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A New Atlas for Lipid Analysis

 

By: Carol A. Rouzer, VICB Communications
Published: March 18, 2019

 

A new report provides an important foundation for the use of ion mobility-mass spectrometry in lipidomics research.    

 

Lipids comprise important biomolecules that play a role in membrane structure and function, cell signaling, and energy storage. The structural diversity of lipids is impressive, ranging from the very nonpolar triglycerides and cholesteryl esters to the more polar glycerophospholipids, sphingolipids, and glycolipids. In addition to these variations based on class, further diversity can result from differences in acyl chain length and degree of saturation for nearly all lipids, and head group in the case of the polar lipids. Lipid structure can have a profound effect on lipid function, spurring increasing interest in lipidomics, the relatively new analytical field that aims to comprehensively characterize and quantify all lipids within a biological sample. Most lipidomics approaches rely on mass spectrometry (MS) for species detection and identification; however, to isolate isobaric lipid species present in complex biological samples, MS must be coupled with other separation techniques. To that end, Vanderbilt Institute of Chemical Biology member John McLean and his laboratory are exploring the use of ion mobility-MS (IM-MS) to address the challenges of lipidomics. They now report comprehensive data outlining the use of IM-MS to characterize individual species in complex mixtures of polar lipids [K. L. Leaptrot, et al. Nat. Comm., (2019) 10, 985].

 

IM-MS is based on the separation of analytes in the gas phase as they travel through a drift tube in the presence of an inert gas. Extensive studies in the McLean lab have demonstrated that different classes of molecules exhibit distinct behavior in the drift tube as a result of their molecular structure and packing efficiency. During IM-MS, the mobility of the ionized gaseous analyte through the drift tube provides a measure of its two-dimensional collision cross section (CCS), and the MS analysis provides information on the ion's mass-to-charge ratio and fragmentation pattern. In the current study, the researchers carried out an exhaustive analysis of the relationship between lipid structure and gas phase conformation as revealed by CCS. From their data, they developed a quantitative tool to correlate mass with CCS for seven classes of lipids (Figure 1), thereby providing a mechanism for efficient IM-MS-based lipid identification.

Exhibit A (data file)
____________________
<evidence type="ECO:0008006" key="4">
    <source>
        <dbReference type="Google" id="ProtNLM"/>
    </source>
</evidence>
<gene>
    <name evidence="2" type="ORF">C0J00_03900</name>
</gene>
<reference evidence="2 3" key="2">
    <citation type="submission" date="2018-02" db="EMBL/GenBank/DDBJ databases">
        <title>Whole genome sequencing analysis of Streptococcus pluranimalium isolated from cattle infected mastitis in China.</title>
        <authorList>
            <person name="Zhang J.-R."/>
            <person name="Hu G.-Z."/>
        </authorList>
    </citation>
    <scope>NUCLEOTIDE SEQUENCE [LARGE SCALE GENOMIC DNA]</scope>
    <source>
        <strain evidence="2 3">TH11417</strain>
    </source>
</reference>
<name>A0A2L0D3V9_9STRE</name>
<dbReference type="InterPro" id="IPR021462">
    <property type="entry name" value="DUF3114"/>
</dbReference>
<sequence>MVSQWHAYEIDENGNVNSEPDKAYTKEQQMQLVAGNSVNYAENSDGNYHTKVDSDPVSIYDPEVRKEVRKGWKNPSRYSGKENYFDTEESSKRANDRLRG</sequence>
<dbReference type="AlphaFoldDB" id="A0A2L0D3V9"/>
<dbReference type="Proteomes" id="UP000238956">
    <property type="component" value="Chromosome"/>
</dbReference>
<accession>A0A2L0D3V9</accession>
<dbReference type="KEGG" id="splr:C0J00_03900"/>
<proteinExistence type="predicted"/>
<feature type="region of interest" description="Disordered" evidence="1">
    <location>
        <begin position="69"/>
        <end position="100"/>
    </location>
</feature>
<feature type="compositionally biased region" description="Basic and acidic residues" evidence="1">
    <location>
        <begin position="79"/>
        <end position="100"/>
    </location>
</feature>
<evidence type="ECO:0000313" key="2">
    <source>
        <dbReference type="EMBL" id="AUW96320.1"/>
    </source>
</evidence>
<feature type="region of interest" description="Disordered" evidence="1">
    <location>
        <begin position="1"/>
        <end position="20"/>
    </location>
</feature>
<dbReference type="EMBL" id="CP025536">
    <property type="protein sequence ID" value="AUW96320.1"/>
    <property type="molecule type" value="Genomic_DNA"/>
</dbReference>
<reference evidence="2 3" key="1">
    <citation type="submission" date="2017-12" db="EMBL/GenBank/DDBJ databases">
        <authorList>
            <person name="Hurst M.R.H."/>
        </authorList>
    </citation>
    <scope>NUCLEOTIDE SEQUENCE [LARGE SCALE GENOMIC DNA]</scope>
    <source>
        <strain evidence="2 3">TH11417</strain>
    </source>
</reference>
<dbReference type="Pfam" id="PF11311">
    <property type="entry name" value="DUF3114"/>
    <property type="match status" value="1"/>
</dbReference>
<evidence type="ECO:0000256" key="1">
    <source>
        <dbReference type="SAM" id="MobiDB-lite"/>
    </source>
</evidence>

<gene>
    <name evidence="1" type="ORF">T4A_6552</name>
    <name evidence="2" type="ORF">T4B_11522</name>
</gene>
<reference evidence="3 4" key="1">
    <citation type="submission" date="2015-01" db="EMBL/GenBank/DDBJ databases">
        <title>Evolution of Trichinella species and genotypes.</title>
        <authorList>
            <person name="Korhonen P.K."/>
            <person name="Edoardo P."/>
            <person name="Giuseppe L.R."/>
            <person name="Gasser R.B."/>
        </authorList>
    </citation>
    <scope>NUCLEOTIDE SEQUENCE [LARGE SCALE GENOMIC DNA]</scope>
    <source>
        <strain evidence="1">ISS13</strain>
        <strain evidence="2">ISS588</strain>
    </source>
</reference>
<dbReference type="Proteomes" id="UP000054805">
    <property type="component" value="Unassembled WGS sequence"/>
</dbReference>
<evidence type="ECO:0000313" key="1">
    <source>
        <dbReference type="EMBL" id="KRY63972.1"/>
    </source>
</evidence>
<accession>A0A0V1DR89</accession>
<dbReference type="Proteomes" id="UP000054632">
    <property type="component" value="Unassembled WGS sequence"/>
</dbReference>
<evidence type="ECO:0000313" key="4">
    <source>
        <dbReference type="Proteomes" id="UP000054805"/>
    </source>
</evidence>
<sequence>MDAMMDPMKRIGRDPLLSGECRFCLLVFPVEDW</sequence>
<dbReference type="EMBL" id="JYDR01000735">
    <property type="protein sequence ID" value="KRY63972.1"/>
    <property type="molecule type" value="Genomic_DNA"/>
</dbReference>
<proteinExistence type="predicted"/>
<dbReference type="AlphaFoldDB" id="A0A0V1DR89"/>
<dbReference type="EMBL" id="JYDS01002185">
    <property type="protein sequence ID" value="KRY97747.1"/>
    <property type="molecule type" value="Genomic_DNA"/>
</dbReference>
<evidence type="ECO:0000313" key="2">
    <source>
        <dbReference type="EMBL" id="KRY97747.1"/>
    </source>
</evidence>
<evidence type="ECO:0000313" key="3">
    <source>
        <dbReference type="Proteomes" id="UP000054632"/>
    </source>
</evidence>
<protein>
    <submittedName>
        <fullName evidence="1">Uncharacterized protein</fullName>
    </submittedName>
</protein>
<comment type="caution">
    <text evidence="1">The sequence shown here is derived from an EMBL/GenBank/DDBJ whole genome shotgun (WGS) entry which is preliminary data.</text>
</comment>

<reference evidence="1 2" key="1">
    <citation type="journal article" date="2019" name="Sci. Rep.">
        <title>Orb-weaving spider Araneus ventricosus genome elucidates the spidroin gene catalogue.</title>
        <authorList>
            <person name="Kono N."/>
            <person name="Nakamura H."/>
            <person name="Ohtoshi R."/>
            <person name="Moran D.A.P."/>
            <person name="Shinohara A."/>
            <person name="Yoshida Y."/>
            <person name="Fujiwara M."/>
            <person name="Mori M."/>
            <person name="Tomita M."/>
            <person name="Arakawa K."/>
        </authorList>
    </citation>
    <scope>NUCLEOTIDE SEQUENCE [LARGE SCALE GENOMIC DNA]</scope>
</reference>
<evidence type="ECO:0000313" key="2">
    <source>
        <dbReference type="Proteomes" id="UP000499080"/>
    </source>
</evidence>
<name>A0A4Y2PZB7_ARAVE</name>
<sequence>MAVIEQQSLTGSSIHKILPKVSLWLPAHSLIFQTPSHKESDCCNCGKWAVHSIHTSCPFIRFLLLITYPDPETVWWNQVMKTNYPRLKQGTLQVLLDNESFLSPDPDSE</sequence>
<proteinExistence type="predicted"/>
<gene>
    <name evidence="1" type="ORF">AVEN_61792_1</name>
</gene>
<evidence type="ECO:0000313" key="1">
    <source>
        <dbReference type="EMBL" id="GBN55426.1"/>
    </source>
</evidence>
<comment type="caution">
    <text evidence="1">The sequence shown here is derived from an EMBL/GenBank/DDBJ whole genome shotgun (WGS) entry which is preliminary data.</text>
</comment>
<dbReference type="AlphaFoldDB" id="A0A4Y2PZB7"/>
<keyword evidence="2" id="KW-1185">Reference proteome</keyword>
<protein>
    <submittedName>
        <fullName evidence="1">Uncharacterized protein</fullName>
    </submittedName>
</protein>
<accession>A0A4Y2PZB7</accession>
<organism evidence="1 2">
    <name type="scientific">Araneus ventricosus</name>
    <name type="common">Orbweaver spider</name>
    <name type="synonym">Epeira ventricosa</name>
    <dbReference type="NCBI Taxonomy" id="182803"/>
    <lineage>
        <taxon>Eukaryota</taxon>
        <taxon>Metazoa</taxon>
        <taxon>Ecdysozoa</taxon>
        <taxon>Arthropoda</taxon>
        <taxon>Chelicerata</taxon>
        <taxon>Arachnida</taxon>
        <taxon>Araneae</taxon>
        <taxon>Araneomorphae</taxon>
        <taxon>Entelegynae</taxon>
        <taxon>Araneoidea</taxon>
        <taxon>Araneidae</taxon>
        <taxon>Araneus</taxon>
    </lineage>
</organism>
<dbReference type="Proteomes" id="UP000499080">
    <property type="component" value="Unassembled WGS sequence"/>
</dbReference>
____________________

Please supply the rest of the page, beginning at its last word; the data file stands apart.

FIGURE 1. Structures of the lipids analyzed in this work. The general structure is given for the major categories of glycerophospholipids and sphingolipids. In each case, R, R1, and R2 refer to hydrocarbon chains of various lengths and/or degrees of unsaturation, and X refers to the head groups that define each class within the category as indicated. Figure reproduced under the Creative Commons Attribution 4.0 International License 4.0 from K. L. Leaptrot, et al. Nat. Comm., (2019) 10, 985.

 

 

For their initial analyses, the researchers obtained commercial standards of glycerophospholipids including phosphatidylethanolamine (PE), phosphatidylcholine (PC), and phosphatidylserine (PS), and sphingolipids including sphingomyelin (SM) and cerebroside (GlcCer). Phosphatidic acid (PA) was also present in the glycerophospholipid standards, and ceramide (Cer) was included in the GlcCer sample, providing a total of seven lipid classes for study. They subjected the standards to IM-MS, and used the resulting MS data (exact mass determinations) to identify each lipid according to the total number of carbons and double bonds in the acyl chains. They obtained 456 CCS values for 217 distinct lipids. In general, they found that glycerophospholipids containing longer chains also exhibited a larger number of double bonds, and that PE and PS tended to have more sites of unsaturation than did PC or PA. In general sphingolipids displayed fewer double bonds and exhibited a wider range of chain lengths than glycerophospholipids (Figure 2).